The secret of the world’s most successful insurance organizations is monitoring the right insurance KPIs and metrics to ensure they strike a balance between risk and reward.
Managing risk and reward with a data-driven culture.
The world’s most successful insurance organizations strike a balance between short-term risks and long-term rewards. Their success is based on offering the right product, having the right people selling that product and managing the risks associated with selling insurance policies. Use these Insurance KPIs and metrics to learn how to balance the risks and rewards that are part and parcel of the insurance business.
The Average Cost per Claim KPI measures how much your organization pays out for each claim filed by your customers. With this KPI (as with other insurance KPIs), it’s important to categorize based on the type of claim, since each type of claim will differ in cost. The purpose of this KPI is to help your organization to properly assess the risk associated with each type of policy and adjust policy pricing accordingly.
Customer service metrics measure how satisfied your customers are with the products and services your organization provides. For an insurance business that relies on recurring revenue from existing customers, delivering high quality customer service is essential, especially during sensitive times such as when a customer is submitting a claim. If customers are unhappy with the way they are treated, they may start shopping around for new coverage, which provides your competitors an opportunity to lure them away with a special offer.
The Claims Ratio KPI measures the number of claims in a period and divides that by the earned premium for the same period. It’s important to note that insurance is the business of managing risks and, to do that well, the insurer needs a thorough understanding of the incurred claims ratio. If the value is higher than expected or established norms, then further investigation is required to figure out why that is (eg: fraud). If it is lower than expected, it could indicate irrelevant products or difficulties in claiming, possibly affecting customer satisfaction.
The Top Brokers in Sales Revenue KPI measures and ranks the top performing brokers based on sales revenue. By spotting who your top performing brokers are, you can ensure that tentative leads are sent to the experts to be converted. There are two views to this KPI: one is strategic and takes a look at top sellers over a longer time period (annual), and the other is tactical and looks at short-term performance. Sharing tactical information about this KPI can foster healthy-competition among brokers.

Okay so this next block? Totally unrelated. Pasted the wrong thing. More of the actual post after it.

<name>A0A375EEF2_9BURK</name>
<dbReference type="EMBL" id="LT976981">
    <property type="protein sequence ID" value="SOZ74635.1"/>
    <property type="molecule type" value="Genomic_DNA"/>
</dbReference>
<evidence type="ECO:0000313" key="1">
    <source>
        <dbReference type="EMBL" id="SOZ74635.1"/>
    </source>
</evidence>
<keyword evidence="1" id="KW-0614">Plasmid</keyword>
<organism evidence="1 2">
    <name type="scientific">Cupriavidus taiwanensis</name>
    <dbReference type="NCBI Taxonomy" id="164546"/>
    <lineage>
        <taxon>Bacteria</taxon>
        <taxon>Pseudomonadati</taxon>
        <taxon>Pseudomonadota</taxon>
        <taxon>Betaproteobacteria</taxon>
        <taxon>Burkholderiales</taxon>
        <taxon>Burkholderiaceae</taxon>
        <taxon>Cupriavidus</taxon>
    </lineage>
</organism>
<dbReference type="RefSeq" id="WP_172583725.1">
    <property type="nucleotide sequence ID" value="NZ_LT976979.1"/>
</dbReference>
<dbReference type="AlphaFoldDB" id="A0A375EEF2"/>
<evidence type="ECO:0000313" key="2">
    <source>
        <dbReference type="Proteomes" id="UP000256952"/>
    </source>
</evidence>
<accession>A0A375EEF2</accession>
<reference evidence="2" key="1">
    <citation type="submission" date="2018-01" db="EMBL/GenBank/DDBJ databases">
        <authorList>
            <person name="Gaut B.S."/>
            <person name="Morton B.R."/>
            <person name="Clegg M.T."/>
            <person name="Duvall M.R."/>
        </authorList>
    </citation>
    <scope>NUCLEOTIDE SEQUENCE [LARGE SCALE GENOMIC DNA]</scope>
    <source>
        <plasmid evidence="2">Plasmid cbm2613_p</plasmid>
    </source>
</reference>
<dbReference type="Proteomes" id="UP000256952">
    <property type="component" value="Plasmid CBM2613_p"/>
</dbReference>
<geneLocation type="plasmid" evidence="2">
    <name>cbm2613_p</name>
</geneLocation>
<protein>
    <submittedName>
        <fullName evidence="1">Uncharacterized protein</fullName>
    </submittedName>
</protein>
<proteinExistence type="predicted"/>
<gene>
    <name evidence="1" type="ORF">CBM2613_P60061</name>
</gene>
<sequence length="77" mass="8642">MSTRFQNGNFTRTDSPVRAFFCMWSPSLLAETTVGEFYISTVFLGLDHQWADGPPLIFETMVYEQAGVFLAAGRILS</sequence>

The Average Time to Settle a Claim KPI measures how long it takes – on average – to settle insurance claims for each type of policy your organization offers. Each insurance policy will have different claim periods, and may vary quite a bit in terms of how long it takes to settle that particular claim. A common example is the difference between medical and auto insurance claims where, typically, medical claims take longer to settle.
The Quotas vs. Production KPI measures the effectiveness of sales agents at meeting sales targets. Within the insurance world, there are typically two types of insurance sellers. The first group work exclusively for your organization, and only sell your products (often called captive agents). The second group works for a third-party and sell policies for a number of companies, ostensibly finding the best rate for clients (non-captive). Setting realistic quotas that challenge your team and don’t discourage them is essential for achieving a high quota to production ratio.
The Percentage of Sales Growth KPI measures the amount of policy renewals and new policy sales over a set period of time. The renewal ratio measures the number of insured clients that stay enrolled in a program after the initial coverage period expires. New policies include any clients purchasing coverage for the first time, or returning after an extended period.
The Policy Sales Growth KPI measures how many new policies your organization has sold over a set period of time and compares that to a target value. This KPI is designed to provide you with a view of the big picture, and even if you use this insurance KPI to monitor a shorter time-frame, it’s important to compare current values to historical norms. The policy sales growth can be defined based on the number of new clients, a measure of number of new policies sold, or a combination of the two. Use this insurance KPI to determine if you’re hitting sales targets.
The Net Income Ratio measures how effective your organization is at generating profit on each dollar of earned premium. This KPI is used to measure the profitability of your organization and is primarily used for internal comparison.
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